The following may also lower your blood glucose level
Symptoms And Signs Of Hypoglycemia
While healthy adults rarely feel hypoglycemic due to their glucose reserves, there are rare cases where some might suffer from low blood sugar symptoms.
While a blood sugar level lower than 70 mg/dl does not produce any signs of low blood sugar, it is still of primary concern as the responses vary from patient to patient. One patient might suffer from agitation, jitteriness, and sleepiness at 69mg/dl while another might experience the same at 55 mg/dl or lower.
These low blood sugar symptoms include:
- Agitation or nervousness
- Increased sweating leading to soaked clothes or bed-sheets
- Lightheadedness or dizziness patients might refer to this as spinning at times
- Numbness in digits
- Jitteriness, palpitations, trembling, or anxiety due to increased sympathetic activity. The sympathetic nervous system is triggered in response to low blood sugar levels, which prepares the body for a fight or flight situation. This, in turn, releases a hormone called epinephrine which leads to anxiety and an increased heart rate.
- Somnolence or excessive sleeping
- Loss of energy trouble performing simple day-to-day activities
- Muscle weakness
- Inability to speak coherently might stammer
- Unable to recognize surroundings or people
- Seizures or reactive fits
- Unconsciousness or syncope the patient might go into a coma due to chronic low blood sugar levels.
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Low Blood Sugar Facts
- Hypoglycemia is the medical term for low blood sugar. It typically occurs as a side effect of medications for diabetes.
- The normal range of blood glucose is from 70 to 100 mg/dL in an individual without diabetes,
- Most people will feel the effects and symptoms of low blood sugar when blood glucose levels are lower than 50 mg/dL.
- Severe cases may lead to seizures and loss of consciousness.
- Low blood sugar is treated by giving a readily absorbed source of sugar, including soft drinks, juice, or foods containing sugar.
- If hypoglycemia has progressed to the point at which the patient cannot take anything by mouth, an injection of glucagon may be given. Glucagon is a hormone that causes a fast release of glucose from the liver.
Check Your Blood Sugar Often
Regularly checking your blood sugar level can help you keep it in your target range. If youve had low blood sugar episodes in the past, you may want to check your blood sugar levels before driving or operating machinery.
Talk with your doctor about when and how often you should check your blood sugar.
What If The 15
If you dont feel better after three tries, or if your symptoms get worse, call your healthcare provider or 911. Healthcare providers can use a medication called glucagon. They inject it with a needle or squirt it up your nose. Glucagon is also available for home use. Your healthcare provider can prescribe it and teach a family member or friend how to use it in the event of severe hypoglycemia.
How Can I Prevent Hypoglycemic Episodes
The key to preventing hypoglycemic events is managing diabetes:
- Follow your healthcare providers instructions about food and exercise.
- Track your blood sugar regularly, including before and after meals, before and after exercise and before bed.
- Take all your medications exactly as prescribed.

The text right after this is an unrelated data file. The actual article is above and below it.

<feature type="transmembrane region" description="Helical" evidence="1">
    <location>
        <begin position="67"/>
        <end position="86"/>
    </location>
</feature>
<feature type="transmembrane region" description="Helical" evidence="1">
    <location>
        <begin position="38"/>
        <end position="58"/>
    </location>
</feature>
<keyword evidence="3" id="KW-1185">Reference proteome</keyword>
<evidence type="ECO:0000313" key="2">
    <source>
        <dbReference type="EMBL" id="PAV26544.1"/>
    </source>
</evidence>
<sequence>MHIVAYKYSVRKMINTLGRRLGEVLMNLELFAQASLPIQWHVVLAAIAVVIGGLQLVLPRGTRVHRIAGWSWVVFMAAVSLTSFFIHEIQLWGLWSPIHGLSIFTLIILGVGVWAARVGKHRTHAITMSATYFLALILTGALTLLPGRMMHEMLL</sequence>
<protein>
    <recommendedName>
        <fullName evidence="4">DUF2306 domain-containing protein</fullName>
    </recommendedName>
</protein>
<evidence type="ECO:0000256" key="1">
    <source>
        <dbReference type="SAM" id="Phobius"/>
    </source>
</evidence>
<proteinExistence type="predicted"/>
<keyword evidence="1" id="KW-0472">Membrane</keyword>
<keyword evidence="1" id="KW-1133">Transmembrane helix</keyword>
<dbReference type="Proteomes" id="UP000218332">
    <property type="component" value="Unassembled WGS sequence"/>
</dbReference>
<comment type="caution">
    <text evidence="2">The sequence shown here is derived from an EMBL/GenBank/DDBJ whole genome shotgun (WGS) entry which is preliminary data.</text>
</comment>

- When you do have a hypoglycemic event, write it down. Include details such as the time, what you ate recently, whether you exercised, the symptoms and your glucose level.
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Does Everyone Have Symptoms From Hypoglycemia
Some people dont have symptoms or dont notice them. Healthcare providers call that situation hypoglycemia unawareness. People with such a challenge arent aware when they need to do something about their blood sugar. Theyre then more likely to have severe episodes and need medical help. People with hypoglycemia unawareness should check their blood sugar more often.
What Are The Symptoms Of High Blood Sugar
The symptoms of high blood sugar can vary depending on severity.
Early signs and symptoms of high blood sugar
When your blood sugar is around 200 mg/dL, but not yet dangerously high, you may experience the following symptoms:
- Increased thirst
- Shortness of breath
If you are experiencing any of the later-stage symptoms of high blood sugar, seek immediate medical attention.
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How To Avoid Dangerously Low Blood Sugar Levels
Glucose or blood sugar is one of the most vital macronutrients that are necessary for the proper functioning of the human body. Our body consumes carbohydrates, or in simpler words, complex molecules of sugar that are broken down to glucose during digestion. Glucose is absorbed from the intestinal lumen into the circulation and taken to the bodys cells for carrying out optimal biochemical processes.
Some primary food sources of glucose include dairy products such as milk, cheese, and butter, bread, quinoa, oats, fruits, chickpeas, kidney beans, and potatoes. Apart from dietary sources, our body can also produce glucose from fats and proteins when required.
While fructose and galactose are also simple sugars that are readily absorbed by the body, glucose is the primary source of energy that our body utilizes for maintaining life. In healthy individuals, the body produces a hormone called insulin which is responsible for taking up glucose from the blood into the cells.
Insulin helps to maintain optimum blood sugar levels within the range of 80 to 180 mg/dl. After consuming food, our pancreas secretes insulin so that the cells can utilize or store excess blood sugar.
A level of 120 to 140 mg/dl after 2 hours of eating is considered optimum. However, a blood glucose level higher than 120mg/dl after 8 hours of fasting, and 180mg/dl after 2 hours of food consumption is considered excess, or a condition is known as Diabetes Mellitus.